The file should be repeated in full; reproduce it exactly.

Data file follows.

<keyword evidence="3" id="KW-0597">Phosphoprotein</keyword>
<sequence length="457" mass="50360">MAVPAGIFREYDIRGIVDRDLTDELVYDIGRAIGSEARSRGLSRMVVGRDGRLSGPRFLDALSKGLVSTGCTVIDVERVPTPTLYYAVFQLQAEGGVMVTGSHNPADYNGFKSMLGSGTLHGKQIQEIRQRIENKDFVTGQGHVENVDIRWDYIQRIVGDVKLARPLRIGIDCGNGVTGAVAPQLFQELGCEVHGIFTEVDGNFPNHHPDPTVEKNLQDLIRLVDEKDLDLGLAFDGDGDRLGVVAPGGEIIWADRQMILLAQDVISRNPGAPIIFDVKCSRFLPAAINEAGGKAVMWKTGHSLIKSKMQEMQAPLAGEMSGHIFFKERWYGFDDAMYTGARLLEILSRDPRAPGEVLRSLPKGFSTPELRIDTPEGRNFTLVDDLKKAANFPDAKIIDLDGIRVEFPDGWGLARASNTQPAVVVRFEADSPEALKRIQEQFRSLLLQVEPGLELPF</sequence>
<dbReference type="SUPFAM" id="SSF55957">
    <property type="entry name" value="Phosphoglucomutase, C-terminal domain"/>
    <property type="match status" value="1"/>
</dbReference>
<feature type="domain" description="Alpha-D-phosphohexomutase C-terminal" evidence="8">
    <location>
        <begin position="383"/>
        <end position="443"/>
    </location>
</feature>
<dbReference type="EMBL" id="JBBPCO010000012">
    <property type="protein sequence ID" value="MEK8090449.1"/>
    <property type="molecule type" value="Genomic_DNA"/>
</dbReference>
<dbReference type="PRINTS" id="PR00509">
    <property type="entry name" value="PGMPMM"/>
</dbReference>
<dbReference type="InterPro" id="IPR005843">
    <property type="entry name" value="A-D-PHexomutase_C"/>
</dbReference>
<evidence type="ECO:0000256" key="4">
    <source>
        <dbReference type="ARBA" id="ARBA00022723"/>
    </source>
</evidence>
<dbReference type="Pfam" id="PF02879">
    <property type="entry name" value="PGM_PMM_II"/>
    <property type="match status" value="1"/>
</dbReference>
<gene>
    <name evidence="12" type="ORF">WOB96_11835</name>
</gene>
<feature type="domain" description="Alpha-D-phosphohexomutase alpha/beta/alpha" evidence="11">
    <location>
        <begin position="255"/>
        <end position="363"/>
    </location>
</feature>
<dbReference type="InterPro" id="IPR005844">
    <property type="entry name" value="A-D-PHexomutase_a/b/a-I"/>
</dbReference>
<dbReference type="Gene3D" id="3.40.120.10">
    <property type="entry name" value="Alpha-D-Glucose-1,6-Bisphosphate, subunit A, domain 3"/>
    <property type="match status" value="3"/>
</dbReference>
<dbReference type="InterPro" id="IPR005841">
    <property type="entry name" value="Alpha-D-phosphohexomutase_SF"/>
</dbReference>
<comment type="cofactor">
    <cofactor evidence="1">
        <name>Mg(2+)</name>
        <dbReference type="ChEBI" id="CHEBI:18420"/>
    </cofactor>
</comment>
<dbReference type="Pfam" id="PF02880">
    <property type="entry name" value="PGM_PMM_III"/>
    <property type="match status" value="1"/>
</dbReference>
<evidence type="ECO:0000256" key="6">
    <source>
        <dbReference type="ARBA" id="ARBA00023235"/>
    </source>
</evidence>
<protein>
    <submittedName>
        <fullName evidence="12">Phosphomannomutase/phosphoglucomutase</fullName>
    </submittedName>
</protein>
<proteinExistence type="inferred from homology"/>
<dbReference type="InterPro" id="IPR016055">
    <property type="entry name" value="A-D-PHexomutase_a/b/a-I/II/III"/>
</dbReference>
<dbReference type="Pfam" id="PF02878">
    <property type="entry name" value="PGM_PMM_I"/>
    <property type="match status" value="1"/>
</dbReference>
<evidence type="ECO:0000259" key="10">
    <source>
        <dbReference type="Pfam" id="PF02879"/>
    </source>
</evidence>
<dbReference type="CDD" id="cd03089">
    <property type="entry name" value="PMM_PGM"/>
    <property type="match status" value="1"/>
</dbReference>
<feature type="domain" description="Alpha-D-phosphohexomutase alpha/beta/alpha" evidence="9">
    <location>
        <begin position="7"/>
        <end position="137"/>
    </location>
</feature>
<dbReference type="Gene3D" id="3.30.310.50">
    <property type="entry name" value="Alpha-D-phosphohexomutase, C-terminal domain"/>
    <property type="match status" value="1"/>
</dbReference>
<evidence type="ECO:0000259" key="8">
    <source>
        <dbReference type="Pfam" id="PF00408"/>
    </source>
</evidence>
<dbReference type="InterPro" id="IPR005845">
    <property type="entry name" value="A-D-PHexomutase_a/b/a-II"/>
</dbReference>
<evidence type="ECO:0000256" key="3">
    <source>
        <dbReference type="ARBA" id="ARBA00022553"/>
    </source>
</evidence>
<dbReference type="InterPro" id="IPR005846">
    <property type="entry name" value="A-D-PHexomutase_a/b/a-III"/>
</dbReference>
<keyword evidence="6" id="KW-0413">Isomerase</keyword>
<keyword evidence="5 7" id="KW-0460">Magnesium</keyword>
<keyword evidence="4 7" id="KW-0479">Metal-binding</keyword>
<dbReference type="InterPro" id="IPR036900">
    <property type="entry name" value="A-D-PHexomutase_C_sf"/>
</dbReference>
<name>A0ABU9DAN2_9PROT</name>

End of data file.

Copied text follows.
<keyword evidence="3" id="KW-0597">Phosphoprotein</keyword>
<sequence length="457" mass="50360">MAVPAGIFREYDIRGIVDRDLTDELVYDIGRAIGSEARSRGLSRMVVGRDGRLSGPRFLDALSKGLVSTGCTVIDVERVPTPTLYYAVFQLQAEGGVMVTGSHNPADYNGFKSMLGSGTLHGKQIQEIRQRIENKDFVTGQGHVENVDIRWDYIQRIVGDVKLARPLRIGIDCGNGVTGAVAPQLFQELGCEVHGIFTEVDGNFPNHHPDPTVEKNLQDLIRLVDEKDLDLGLAFDGDGDRLGVVAPGGEIIWADRQMILLAQDVISRNPGAPIIFDVKCSRFLPAAINEAGGKAVMWKTGHSLIKSKMQEMQAPLAGEMSGHIFFKERWYGFDDAMYTGARLLEILSRDPRAPGEVLRSLPKGFSTPELRIDTPEGRNFTLVDDLKKAANFPDAKIIDLDGIRVEFPDGWGLARASNTQPAVVVRFEADSPEALKRIQEQFRSLLLQVEPGLELPF</sequence>
<dbReference type="SUPFAM" id="SSF55957">
    <property type="entry name" value="Phosphoglucomutase, C-terminal domain"/>
    <property type="match status" value="1"/>
</dbReference>
<feature type="domain" description="Alpha-D-phosphohexomutase C-terminal" evidence="8">
    <location>
        <begin position="383"/>
        <end position="443"/>
    </location>
</feature>
<dbReference type="EMBL" id="JBBPCO010000012">
    <property type="protein sequence ID" value="MEK8090449.1"/>
    <property type="molecule type" value="Genomic_DNA"/>
</dbReference>
<dbReference type="PRINTS" id="PR00509">
    <property type="entry name" value="PGMPMM"/>
</dbReference>
<dbReference type="InterPro" id="IPR005843">
    <property type="entry name" value="A-D-PHexomutase_C"/>
</dbReference>
<evidence type="ECO:0000256" key="4">
    <source>
        <dbReference type="ARBA" id="ARBA00022723"/>
    </source>
</evidence>
<dbReference type="Pfam" id="PF02879">
    <property type="entry name" value="PGM_PMM_II"/>
    <property type="match status" value="1"/>
</dbReference>
<gene>
    <name evidence="12" type="ORF">WOB96_11835</name>
</gene>
<feature type="domain" description="Alpha-D-phosphohexomutase alpha/beta/alpha" evidence="11">
    <location>
        <begin position="255"/>
        <end position="363"/>
    </location>
</feature>
<dbReference type="InterPro" id="IPR005844">
    <property type="entry name" value="A-D-PHexomutase_a/b/a-I"/>
</dbReference>
<dbReference type="Gene3D" id="3.40.120.10">
    <property type="entry name" value="Alpha-D-Glucose-1,6-Bisphosphate, subunit A, domain 3"/>
    <property type="match status" value="3"/>
</dbReference>
<dbReference type="InterPro" id="IPR005841">
    <property type="entry name" value="Alpha-D-phosphohexomutase_SF"/>
</dbReference>
<comment type="cofactor">
    <cofactor evidence="1">
        <name>Mg(2+)</name>
        <dbReference type="ChEBI" id="CHEBI:18420"/>
    </cofactor>
</comment>
<dbReference type="Pfam" id="PF02880">
    <property type="entry name" value="PGM_PMM_III"/>
    <property type="match status" value="1"/>
</dbReference>
<evidence type="ECO:0000256" key="6">
    <source>
        <dbReference type="ARBA" id="ARBA00023235"/>
    </source>
</evidence>
<protein>
    <submittedName>
        <fullName evidence="12">Phosphomannomutase/phosphoglucomutase</fullName>
    </submittedName>
</protein>
<proteinExistence type="inferred from homology"/>
<dbReference type="InterPro" id="IPR016055">
    <property type="entry name" value="A-D-PHexomutase_a/b/a-I/II/III"/>
</dbReference>
<dbReference type="Pfam" id="PF02878">
    <property type="entry name" value="PGM_PMM_I"/>
    <property type="match status" value="1"/>
</dbReference>
<evidence type="ECO:0000259" key="10">
    <source>
        <dbReference type="Pfam" id="PF02879"/>
    </source>
</evidence>
<dbReference type="CDD" id="cd03089">
    <property type="entry name" value="PMM_PGM"/>
    <property type="match status" value="1"/>
</dbReference>
<feature type="domain" description="Alpha-D-phosphohexomutase alpha/beta/alpha" evidence="9">
    <location>
        <begin position="7"/>
        <end position="137"/>
    </location>
</feature>
<dbReference type="Gene3D" id="3.30.310.50">
    <property type="entry name" value="Alpha-D-phosphohexomutase, C-terminal domain"/>
    <property type="match status" value="1"/>
</dbReference>
<evidence type="ECO:0000259" key="8">
    <source>
        <dbReference type="Pfam" id="PF00408"/>
    </source>
</evidence>
<dbReference type="InterPro" id="IPR005845">
    <property type="entry name" value="A-D-PHexomutase_a/b/a-II"/>
</dbReference>
<evidence type="ECO:0000256" key="3">
    <source>
        <dbReference type="ARBA" id="ARBA00022553"/>
    </source>
</evidence>
<dbReference type="InterPro" id="IPR005846">
    <property type="entry name" value="A-D-PHexomutase_a/b/a-III"/>
</dbReference>
<keyword evidence="6" id="KW-0413">Isomerase</keyword>
<keyword evidence="5 7" id="KW-0460">Magnesium</keyword>
<keyword evidence="4 7" id="KW-0479">Metal-binding</keyword>
<dbReference type="InterPro" id="IPR036900">
    <property type="entry name" value="A-D-PHexomutase_C_sf"/>
</dbReference>
<name>A0ABU9DAN2_9PROT</name>